The Rev. Dr. Robert Crafts, Jr., Captain, MC-USN retired, a mission-focused priest who served congregations in the Diocese of San Diego, died November 7, aged 85.
He was born in Cleveland, and earned a degree from Yale before being trained as a medical doctor at Case Western Reserve University. After retiring from the Navy, he prepared for the ministry at Nashotah House, and was ordained in 1989.
Crafts first served as priest in charge of St. John’s, Indio, California, conducting services in both English and Spanish to serve the needs of the diverse community. He moved to San Diego in 1998, and served for many years as port chaplain to the Mission for Seafarers, where, as his family remembered, he “combined his commitment to Christ, a desire to connect with and serve others, a deep love of languages, the joy derived from sharing a good book, and his long naval experience.” He was also vicar of St. Elizabeth’s in San Diego for six years and assisted in several other congregations.
Crafts was preceded in death by two children and a grandchild and is survived by Carol, his wife of 57 years, two brothers, three children, seven grandchildren and a great-grandson.
The Rev. Dr. Albert Dashiell Perkins III, who served Alabama congregations for more than three decades, died November 7, aged 91.
Perkins was born in Chattanooga, Tennessee, and after attending the University of Mississippi, he served for three years in the U.S. Air Force and was later a Navy reservist.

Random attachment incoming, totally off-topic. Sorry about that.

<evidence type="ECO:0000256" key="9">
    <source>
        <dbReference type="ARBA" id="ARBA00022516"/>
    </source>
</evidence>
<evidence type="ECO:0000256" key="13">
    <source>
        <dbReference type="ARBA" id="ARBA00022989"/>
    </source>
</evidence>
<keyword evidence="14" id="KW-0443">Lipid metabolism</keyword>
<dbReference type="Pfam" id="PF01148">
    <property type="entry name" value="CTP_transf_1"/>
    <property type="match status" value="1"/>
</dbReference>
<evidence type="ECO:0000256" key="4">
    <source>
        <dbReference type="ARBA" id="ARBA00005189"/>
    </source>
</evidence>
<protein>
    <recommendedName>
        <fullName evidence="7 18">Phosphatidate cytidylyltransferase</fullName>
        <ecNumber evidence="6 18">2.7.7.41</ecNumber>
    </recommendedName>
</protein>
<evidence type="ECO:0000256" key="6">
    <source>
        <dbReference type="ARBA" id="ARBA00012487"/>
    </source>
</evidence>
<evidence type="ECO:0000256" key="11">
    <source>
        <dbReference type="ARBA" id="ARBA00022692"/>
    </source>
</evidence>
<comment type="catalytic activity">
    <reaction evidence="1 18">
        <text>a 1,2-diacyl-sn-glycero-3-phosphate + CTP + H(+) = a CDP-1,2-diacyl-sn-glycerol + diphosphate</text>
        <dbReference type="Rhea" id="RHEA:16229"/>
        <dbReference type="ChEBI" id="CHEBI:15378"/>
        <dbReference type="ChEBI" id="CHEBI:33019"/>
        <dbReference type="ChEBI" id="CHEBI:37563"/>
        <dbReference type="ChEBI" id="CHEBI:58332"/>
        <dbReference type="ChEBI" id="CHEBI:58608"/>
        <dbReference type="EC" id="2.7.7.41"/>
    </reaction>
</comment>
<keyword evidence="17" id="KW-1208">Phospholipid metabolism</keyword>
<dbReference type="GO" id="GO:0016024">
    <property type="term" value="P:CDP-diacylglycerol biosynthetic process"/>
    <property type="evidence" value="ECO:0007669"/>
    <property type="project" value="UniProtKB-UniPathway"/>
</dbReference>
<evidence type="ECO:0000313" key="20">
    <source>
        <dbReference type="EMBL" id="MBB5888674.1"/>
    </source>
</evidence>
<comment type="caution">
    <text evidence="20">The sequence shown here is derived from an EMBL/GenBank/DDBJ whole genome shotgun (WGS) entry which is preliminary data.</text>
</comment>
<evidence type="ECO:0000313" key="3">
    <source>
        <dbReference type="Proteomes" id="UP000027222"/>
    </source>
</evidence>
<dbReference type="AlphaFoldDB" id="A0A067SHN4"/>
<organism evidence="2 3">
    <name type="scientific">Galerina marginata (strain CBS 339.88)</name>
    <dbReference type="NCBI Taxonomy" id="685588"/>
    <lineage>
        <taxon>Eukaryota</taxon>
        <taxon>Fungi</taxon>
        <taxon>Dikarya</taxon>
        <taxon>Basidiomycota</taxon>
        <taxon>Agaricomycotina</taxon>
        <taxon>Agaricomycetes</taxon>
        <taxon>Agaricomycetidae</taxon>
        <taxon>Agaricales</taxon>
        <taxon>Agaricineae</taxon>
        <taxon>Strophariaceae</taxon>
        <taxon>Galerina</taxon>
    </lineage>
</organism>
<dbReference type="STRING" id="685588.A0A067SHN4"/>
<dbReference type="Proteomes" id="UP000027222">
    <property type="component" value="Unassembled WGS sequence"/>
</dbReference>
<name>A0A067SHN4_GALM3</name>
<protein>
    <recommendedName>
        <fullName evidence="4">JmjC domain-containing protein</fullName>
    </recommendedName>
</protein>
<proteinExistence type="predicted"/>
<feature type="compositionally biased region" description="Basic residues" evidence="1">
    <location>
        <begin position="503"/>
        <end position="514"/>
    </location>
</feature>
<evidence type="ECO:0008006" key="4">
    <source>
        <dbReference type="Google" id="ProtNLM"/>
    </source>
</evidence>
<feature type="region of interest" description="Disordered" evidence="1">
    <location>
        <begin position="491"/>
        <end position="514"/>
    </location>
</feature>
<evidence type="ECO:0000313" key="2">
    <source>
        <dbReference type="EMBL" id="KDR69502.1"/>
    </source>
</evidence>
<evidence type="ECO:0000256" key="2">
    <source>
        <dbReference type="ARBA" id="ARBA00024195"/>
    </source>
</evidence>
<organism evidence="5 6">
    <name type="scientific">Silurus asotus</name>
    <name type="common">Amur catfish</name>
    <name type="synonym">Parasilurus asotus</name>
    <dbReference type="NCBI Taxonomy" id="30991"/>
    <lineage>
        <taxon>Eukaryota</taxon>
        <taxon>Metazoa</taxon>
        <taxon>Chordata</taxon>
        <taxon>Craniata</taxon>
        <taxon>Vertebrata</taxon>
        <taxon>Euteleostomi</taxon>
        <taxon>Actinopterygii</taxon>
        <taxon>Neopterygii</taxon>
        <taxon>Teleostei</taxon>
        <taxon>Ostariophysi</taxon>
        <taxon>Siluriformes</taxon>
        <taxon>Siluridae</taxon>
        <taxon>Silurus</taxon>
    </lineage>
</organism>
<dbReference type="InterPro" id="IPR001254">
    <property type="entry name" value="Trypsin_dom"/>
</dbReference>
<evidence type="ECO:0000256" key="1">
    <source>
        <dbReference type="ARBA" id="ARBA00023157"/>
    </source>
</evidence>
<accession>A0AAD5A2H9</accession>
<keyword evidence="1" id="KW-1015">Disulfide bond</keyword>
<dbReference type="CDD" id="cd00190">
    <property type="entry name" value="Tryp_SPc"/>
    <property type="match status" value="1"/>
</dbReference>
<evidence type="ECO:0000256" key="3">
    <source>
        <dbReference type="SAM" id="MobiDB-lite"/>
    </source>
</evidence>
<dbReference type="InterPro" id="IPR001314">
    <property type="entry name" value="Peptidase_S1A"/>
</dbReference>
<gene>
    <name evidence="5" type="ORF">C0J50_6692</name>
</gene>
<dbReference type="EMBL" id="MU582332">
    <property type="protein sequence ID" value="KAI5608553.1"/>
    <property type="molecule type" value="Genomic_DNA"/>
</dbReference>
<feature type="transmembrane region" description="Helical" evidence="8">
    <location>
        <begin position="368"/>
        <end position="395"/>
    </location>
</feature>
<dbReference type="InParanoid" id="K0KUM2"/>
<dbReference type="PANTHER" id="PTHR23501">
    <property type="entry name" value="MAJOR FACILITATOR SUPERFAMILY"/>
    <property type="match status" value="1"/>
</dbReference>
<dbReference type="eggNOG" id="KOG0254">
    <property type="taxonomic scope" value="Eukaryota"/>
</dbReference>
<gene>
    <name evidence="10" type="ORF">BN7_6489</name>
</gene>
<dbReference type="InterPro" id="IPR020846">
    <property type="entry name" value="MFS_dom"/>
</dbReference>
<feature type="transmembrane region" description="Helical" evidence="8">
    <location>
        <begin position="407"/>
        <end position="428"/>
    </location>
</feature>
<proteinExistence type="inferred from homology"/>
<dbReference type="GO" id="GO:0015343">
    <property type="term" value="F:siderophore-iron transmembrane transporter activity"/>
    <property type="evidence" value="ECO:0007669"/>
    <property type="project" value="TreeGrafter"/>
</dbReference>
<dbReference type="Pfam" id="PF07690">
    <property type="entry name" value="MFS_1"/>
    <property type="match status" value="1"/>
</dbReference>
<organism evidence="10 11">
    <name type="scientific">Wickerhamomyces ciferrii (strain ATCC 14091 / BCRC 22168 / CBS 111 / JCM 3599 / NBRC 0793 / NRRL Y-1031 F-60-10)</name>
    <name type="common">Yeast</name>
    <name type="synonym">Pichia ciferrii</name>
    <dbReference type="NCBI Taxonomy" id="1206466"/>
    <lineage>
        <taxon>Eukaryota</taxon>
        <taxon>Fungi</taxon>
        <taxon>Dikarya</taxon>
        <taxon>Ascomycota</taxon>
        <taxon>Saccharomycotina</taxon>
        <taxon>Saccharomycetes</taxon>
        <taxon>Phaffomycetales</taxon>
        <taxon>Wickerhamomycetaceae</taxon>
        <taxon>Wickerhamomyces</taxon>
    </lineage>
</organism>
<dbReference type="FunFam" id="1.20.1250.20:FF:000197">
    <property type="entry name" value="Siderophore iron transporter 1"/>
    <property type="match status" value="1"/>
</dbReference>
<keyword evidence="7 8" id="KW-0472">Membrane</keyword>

He studied at Sewanee Theological Seminary, and after his ordination in 1961, served for 13 years as vicar of St. James, Alexander City and St. Barnabas, Roanoke, Alabama. He became rector of St. John’s Church in Montgomery in 1974, where he served for 21 years, returning to St. Barnabas to complete his active ministry. He was secretary of the Diocese of Alabama for 29 years, and was a leader in diocesan commissions for mission, youth ministry, and renewal. He was an active supporter of Camp McDowell, the diocesan camp and conference center.
He was a leader in numerous civic organizations, including Montgomery’s Consumer Credit Counseling Service, Mental Health Authority, and Crime Prevention Program. He received the Episcopal St. George medal for his long service to scouting and was part of the ecumenical preaching rotation at the Church of the Pines at Lake Martin for 50 years. Perkins led a men’s Bible study on Fridays for more than 30 years, conducting the final session the day before he died.
Perkins is survived by his wife of 64 years, Virgie, their three children, and 13 grandchildren.
Sister Letitia Prentice, CSM, who had a longtime ministry to campers and retreatants, died November 25, aged 95, in the 67th year of her profession.
She was born Charlotte Seabury Prentice, in Tacoma, Washington, the youngest of five children. She studied at Washington State College and worked as a bookkeeper at Bank of America in San Diego before moving to Wisconsin in 1953 to enter the novitiate of the Western Province of the Community of St. Mary.
She took the name Letitia, “joy,” and her friends remembered that her many decades in religion “were filled with kindness, dedication to others, deep friendships, joy and hard work.” Her early years in the convent were spent scrubbing floors and baking altar bread, but her gifts for leadership and teaching were also nurtured. She ran the community’s summer camp for many years and was the director of the DeKoven Retreat Center in Racine. She served as sister superior of the province and on the board of numerous ministries.
In retirement, she joined Sister Dorcas in founding Mary’s Margin, a house of hospitality in Mukwango, Wisconsin, where they guided individuals in the “Inner Peace Corps,” created an organic garden, and built a labyrinth with prayer stations in the woods. She spent her final years at St. John’s on the Lake in Milwaukee. She is survived by her sisters in the order, and by many friends, former campers, and members of her extended family.